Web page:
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Perspectives from Open World Forum
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I've just wrapped up a busy week at Open World Forum in Paris. A good chance to renew old acquaintances, and make new ones. Here are a few thoughts on the many stimulating topics of discussion that came up during the week:

Software Patents. Michael Tiemann is as passionate as ever on the problem of software patents. After talking with him, I think he and I share a lot of common ground. The current worldwide approach to patents is a mess, and is not serving the original purpose of patent law: to give the inventor privileged rights for a limited time in a way that would incentivize innovation. I do not see that patents are, on balance, doing more to encourage innovation than they are to inhibit it right now. Large companies spend an enormous amount in money and dedicated resources to manage their patent portfolios, and for companies that derive relatively little of their revenue from patent royalties, there just isn't a lot of upside.

Does that mean we should move immediately to get rid of software patents? I guess I have two concerns:
* The problem is more than just software patents. I guess I hadn't really thought this through until I started working with Andrew Hessel on his "Open Source Biology" essay for Open Sources 2.0. Thanks to Andrew I see the patent problem as pervasive to the whole world of intellectual research, not just software. I don't think Michael would disagree with this, but thinks that that the software patent challenge is more than enough for him to tackle. The problem is that, if the issues aren't unique to software, then they can't be solved exclusively for software or we're just breaking the system further.
* You still have to solve the innovation problem. Saying that patents don't have a net positive impact on innovation is not the same as saying they have no impact. Patents are an incentive system for innovation. If you are going to remove this system, you have to propose another. Frankly, I don't know what the alternative is, and I haven't heard one from Michael. In a way, this cuts to the heart of the difference between Free Software and Open Source. I have never accepted Stallman's argument that Free Software provides a way for developers to be compensated for their work.

Democratization of Data. While everyone is excited about the capabilities that cloud computing might deliver, and about how much of cloud infrastructure will be built on open source, I also heard a lot of concern expressed. The Cloud has the potential that puts one more layer between the user and the open source software on which they are dependent. Already we are giving up our data to so many large corporate entities in exchange for the "services" they provide. The Cloud threatens to institutionalize this as a social norm. From the first PC to open source, open computing has done so much to democratize our participation in the digital world. Personal data looks like the next battle for open computing, and the Cloud may be the battlefield.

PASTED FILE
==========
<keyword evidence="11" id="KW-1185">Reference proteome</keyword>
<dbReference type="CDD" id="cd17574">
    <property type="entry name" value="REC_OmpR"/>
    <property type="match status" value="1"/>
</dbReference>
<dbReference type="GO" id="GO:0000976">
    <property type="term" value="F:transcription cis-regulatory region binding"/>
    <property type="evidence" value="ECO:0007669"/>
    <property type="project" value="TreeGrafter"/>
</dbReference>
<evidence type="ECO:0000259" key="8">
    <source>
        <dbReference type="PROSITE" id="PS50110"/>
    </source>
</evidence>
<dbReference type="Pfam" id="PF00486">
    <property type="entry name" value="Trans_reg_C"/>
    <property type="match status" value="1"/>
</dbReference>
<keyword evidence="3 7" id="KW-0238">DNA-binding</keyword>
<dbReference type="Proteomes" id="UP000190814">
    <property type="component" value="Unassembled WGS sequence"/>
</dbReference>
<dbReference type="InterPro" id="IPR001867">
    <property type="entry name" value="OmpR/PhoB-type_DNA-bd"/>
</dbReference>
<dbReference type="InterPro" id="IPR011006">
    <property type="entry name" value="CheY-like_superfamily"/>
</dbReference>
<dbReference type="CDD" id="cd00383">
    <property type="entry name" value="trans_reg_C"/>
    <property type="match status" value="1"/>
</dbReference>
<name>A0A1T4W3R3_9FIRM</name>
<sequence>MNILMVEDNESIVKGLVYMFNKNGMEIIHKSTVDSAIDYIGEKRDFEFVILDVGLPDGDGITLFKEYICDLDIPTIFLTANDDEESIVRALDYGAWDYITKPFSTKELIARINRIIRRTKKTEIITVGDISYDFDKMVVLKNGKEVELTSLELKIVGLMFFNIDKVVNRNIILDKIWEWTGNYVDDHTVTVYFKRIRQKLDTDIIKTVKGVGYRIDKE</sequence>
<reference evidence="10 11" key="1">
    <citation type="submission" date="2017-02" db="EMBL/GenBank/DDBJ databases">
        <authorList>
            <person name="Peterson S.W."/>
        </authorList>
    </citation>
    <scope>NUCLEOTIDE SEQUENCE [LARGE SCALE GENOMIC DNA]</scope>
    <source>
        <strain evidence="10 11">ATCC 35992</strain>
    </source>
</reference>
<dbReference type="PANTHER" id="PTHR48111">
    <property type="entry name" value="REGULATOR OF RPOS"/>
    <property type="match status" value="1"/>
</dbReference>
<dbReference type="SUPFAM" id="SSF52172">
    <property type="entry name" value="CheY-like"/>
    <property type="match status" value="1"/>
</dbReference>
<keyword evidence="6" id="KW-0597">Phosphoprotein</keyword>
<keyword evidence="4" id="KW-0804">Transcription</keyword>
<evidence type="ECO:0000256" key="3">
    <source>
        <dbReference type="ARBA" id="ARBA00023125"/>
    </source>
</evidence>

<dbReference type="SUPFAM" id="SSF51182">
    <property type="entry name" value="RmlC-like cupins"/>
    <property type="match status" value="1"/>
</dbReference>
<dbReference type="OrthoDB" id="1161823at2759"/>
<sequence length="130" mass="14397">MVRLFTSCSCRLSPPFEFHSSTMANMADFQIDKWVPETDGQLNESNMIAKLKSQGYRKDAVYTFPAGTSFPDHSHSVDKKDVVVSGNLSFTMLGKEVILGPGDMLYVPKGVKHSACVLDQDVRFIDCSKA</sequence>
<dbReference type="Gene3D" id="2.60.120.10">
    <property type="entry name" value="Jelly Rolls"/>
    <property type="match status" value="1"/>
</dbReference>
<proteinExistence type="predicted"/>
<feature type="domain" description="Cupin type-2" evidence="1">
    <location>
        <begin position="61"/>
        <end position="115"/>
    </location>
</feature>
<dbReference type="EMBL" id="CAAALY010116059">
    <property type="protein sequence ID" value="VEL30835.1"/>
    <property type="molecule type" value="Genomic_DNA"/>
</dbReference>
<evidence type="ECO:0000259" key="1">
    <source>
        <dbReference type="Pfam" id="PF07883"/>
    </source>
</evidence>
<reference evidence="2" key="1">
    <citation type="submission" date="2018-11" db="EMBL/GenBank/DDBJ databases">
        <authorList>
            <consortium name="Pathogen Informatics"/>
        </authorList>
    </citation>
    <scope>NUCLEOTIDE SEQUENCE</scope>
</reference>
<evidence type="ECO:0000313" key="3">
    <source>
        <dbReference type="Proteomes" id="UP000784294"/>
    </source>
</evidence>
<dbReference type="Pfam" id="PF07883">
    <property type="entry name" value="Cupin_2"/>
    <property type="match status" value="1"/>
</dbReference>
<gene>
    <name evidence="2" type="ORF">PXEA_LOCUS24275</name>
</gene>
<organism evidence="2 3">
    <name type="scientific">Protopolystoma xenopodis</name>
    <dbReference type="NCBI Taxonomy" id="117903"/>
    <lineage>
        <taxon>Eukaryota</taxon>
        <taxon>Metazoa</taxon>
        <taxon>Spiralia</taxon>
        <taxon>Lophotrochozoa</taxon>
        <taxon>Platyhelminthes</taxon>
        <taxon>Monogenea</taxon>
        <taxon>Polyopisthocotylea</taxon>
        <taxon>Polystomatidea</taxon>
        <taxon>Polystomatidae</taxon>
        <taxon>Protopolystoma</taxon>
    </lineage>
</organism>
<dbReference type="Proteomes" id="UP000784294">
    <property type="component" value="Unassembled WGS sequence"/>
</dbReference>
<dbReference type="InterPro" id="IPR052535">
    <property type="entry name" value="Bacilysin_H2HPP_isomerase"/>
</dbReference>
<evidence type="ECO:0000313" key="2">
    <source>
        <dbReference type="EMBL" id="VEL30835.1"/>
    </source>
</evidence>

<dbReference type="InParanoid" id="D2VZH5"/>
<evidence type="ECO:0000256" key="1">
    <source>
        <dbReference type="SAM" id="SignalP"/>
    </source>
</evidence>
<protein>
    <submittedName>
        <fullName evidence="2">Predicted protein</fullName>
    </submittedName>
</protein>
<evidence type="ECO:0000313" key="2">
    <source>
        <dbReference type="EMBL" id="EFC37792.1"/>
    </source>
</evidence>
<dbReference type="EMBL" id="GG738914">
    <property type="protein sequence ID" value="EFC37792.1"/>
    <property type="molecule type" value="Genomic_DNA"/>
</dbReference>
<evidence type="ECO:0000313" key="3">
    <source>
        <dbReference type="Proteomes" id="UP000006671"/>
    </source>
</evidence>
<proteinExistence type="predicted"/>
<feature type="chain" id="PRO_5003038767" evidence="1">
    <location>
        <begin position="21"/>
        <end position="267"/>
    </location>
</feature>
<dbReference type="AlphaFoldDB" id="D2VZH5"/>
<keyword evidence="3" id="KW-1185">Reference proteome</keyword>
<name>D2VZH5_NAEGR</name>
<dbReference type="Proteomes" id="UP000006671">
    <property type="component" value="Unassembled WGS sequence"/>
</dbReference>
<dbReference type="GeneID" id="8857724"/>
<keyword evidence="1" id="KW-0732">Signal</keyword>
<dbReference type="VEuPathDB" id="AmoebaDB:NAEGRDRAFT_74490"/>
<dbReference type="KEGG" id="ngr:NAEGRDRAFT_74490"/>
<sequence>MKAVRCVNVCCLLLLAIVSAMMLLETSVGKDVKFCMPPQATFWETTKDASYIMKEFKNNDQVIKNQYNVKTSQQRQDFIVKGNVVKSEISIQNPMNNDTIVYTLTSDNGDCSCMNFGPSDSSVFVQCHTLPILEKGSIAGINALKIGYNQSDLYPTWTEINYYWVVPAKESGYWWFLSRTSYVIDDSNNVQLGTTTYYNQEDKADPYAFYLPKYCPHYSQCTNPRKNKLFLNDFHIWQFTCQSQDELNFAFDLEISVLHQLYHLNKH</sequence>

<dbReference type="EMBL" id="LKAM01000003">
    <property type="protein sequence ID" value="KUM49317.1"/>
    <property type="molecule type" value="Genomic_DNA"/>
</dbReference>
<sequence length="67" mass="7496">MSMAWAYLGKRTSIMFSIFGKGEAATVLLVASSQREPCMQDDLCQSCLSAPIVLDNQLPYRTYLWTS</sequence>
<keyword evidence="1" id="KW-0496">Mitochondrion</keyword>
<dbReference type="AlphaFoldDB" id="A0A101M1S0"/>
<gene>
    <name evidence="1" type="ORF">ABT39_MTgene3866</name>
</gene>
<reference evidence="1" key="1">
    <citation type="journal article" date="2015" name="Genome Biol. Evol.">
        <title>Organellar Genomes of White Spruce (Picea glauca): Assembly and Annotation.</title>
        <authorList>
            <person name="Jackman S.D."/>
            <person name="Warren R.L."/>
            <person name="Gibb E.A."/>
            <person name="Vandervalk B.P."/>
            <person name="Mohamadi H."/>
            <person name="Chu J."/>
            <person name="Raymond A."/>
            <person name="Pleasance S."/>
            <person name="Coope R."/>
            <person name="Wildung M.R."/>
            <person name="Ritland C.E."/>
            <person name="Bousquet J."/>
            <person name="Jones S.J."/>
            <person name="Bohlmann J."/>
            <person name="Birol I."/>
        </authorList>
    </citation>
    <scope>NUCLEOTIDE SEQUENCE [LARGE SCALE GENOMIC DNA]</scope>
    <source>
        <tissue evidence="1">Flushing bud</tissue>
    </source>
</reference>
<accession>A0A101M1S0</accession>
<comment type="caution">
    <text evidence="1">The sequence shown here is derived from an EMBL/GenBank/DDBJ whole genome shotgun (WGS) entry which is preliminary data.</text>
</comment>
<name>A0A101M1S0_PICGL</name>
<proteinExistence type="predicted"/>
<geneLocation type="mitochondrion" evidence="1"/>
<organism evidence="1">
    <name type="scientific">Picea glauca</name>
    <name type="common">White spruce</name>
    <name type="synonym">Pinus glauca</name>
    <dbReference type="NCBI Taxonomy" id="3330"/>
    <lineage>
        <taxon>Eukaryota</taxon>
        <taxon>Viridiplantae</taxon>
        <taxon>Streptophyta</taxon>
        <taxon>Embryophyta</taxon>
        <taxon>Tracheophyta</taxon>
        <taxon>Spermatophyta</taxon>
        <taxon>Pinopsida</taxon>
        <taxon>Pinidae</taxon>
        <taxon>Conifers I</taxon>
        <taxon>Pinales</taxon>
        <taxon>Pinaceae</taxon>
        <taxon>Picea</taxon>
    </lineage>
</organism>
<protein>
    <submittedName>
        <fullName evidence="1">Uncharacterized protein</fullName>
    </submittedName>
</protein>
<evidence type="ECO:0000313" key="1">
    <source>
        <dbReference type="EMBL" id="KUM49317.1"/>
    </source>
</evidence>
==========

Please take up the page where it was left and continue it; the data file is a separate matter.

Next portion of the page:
Open Source Communication and Education. I was a little taken aback at how many companies and open source projects in Europe complained about the wide gulf between technical decision-making and business decision-making. This was a very common theme at the Open Source Think Tank workshop, for example. Developers bemoan the lack of understanding that customers or their own business executives have about what is possible, what is hard, and what is easy in open source. And business people bemoan the way developers scoff at the business considerations that at times trump technical considerations. Sadly, I don't think this is a uniquely European problem. I've seen both sides of this first hand doing product management for large companies in the U.S.

The silver lining is that this issue really re-affirms for me that the CodePlex Foundation has a place to add value to the open source eco-system. There are a lot of obstacles that put a barrier to wider participation by software companies in open source projects. Some of those obstacles are still as simple as needing more of a shared understanding. That's certainly a place where we at the Foundation can help.



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Translating between tech & business considerations

"Developers bemoan the lack of understanding that customers or their own business executives have about what is possible, what is hard, and what is easy in open source. And business people bemoan the way developers scoff at the business considerations that at times trump technical considerations."

People who can see software development from engineering and strategic perspectives, and can translate between engineers and executives, are rare and valuable. This is a selfish reason we should encourage people with a variety of perspectives and experiences to come into our industry, and to stay in it. Intercultural people often make good bridges. :-)

-Sumana Harihareswara

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